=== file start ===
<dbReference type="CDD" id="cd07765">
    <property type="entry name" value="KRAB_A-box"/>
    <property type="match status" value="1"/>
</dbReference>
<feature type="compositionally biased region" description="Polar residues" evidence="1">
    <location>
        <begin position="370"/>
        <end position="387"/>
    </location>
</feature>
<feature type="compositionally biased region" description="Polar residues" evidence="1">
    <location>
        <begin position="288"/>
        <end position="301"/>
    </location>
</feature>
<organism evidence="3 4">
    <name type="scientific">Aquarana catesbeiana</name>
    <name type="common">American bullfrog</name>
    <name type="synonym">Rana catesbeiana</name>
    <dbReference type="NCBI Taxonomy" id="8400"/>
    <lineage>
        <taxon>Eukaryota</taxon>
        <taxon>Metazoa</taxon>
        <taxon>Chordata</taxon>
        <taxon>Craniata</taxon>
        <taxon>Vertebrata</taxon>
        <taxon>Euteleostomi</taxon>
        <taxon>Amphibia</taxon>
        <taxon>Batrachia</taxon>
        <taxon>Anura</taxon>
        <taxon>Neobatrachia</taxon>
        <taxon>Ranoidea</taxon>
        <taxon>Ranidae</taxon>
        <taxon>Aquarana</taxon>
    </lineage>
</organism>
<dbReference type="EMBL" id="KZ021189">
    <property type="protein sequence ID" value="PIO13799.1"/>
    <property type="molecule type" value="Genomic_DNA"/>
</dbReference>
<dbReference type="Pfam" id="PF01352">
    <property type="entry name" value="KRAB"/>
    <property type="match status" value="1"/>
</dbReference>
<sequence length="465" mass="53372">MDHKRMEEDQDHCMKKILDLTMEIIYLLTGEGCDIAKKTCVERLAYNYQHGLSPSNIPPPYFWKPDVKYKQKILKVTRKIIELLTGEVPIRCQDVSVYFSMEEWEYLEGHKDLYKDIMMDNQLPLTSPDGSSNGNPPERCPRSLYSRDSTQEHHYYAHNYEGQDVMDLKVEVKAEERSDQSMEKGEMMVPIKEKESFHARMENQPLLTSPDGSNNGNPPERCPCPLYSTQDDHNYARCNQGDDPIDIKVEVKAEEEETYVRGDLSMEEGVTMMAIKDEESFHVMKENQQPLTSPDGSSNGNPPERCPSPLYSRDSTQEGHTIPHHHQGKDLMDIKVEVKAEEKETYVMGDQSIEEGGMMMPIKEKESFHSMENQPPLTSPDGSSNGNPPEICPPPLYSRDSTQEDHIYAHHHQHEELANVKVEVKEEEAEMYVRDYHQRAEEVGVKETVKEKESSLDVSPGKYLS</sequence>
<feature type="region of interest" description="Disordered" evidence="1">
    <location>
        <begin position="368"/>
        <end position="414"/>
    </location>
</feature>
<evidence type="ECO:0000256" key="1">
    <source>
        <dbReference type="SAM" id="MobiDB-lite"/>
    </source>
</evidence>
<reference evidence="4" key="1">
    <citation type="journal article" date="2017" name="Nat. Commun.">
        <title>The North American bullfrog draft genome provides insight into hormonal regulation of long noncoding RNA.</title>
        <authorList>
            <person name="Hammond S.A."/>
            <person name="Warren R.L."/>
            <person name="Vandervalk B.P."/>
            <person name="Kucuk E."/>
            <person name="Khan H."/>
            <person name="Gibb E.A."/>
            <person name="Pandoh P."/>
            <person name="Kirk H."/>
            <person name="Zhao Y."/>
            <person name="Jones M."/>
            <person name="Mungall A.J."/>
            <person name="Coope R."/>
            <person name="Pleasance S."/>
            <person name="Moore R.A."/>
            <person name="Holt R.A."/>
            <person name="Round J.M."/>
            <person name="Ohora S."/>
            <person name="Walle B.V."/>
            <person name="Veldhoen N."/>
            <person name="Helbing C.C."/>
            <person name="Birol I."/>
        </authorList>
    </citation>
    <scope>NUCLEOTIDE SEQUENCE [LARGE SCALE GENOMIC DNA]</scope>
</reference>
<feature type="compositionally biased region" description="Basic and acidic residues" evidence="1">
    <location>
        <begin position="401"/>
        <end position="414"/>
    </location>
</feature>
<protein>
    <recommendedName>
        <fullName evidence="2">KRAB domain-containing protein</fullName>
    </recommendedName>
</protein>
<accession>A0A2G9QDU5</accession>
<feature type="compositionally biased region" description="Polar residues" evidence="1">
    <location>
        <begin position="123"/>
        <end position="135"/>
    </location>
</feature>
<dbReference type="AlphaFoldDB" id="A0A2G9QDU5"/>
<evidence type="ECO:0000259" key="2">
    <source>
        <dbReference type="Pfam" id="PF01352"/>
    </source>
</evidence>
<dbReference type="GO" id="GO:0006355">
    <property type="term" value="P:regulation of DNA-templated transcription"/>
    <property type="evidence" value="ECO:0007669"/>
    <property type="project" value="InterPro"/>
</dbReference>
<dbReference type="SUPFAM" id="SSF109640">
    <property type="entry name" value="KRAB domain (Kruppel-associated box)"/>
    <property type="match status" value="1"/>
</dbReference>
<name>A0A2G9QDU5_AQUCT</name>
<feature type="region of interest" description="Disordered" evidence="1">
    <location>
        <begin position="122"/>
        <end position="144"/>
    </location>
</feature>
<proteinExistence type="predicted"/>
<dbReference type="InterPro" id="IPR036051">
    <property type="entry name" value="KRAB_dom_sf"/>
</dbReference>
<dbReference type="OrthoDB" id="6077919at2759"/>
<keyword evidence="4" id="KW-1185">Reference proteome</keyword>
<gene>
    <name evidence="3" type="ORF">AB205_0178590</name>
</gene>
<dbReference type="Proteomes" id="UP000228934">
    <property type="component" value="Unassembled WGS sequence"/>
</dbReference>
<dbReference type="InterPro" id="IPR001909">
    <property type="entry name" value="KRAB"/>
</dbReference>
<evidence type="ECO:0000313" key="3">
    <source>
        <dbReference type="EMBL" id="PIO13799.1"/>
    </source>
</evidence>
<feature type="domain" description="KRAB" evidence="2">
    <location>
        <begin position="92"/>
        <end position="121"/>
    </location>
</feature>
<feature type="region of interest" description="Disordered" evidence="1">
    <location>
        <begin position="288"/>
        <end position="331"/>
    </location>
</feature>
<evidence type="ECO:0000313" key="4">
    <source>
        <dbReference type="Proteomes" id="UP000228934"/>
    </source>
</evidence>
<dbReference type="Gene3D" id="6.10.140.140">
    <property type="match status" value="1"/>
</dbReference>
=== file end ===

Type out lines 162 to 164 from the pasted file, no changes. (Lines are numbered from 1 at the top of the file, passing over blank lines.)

    </source>
</evidence>
<dbReference type="Gene3D" id="6.10.140.140">